Senera reached out and picked up a necklace, reverently sliding the tarnished silver links through her fingers then looking at the pendant hanging from it. A sudden flicker of light from the gem inside the pendant made her blink, and then suddenly it was there, lazily flapping its black wings and hanging in the air in front of them.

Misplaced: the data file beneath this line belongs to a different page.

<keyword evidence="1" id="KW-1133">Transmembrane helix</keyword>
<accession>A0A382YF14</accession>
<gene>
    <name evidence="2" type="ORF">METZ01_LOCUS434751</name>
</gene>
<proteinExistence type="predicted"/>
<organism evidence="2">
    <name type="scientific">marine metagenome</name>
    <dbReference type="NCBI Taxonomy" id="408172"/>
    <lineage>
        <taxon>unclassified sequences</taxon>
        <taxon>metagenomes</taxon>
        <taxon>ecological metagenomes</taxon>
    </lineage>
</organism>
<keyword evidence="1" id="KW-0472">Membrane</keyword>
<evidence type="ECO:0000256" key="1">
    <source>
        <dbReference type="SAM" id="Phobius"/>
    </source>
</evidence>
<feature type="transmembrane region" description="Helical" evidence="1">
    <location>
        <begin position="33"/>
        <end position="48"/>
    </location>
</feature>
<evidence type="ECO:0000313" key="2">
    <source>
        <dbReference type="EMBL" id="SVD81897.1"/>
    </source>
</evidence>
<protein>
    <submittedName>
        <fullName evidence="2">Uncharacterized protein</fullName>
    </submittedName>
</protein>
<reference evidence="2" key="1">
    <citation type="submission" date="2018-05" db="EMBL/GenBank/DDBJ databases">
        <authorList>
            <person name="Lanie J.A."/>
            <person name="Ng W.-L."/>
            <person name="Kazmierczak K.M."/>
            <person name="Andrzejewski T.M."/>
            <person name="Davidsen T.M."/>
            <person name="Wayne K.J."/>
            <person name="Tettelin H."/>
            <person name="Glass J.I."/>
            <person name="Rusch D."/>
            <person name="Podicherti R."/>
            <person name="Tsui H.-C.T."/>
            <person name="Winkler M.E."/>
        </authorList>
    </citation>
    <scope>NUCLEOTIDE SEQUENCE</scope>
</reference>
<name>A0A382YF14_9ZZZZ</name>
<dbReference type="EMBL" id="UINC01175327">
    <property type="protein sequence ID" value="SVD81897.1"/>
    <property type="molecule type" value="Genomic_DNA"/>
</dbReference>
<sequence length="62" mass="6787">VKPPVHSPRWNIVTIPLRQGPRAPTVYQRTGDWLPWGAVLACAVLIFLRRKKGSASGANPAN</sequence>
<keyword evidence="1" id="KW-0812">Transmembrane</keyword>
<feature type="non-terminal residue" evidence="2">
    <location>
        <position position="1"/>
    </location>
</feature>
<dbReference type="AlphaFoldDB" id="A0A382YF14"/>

A stream of black fired from its fang-filled mouth, hitting Matuska square in the chest and making him scream in agony as his skin bubbled and cracked and he fell to his knees, wrapping his seared arms around his agonised core. A deceptively slow swipe of a claw caught Petra round the ear, tearing it off along with the crown and half of her head and another claw hooked in Senera’s clothing. Grabbing the back of his robe, Meurtle pulled Peneter and tried to run back towards the gap but he was too slow. A second stream of acid hit both of them, taking Peneter full in the face while Meurtle felt his right hand and leg start to burn. He screamed and half ran, half fell into the crack, pulling Peneter behind him. Senera dived over both of them, somehow having managed to free herself from the claw, rolled, and disappeared into the darkness. Peneter’s body suddenly lifted off Meurtle, caught in a claw and raised to the massive jaws of the dragon, and Meurtle fell into the blackness beyond, which rose up and swallowed him whole.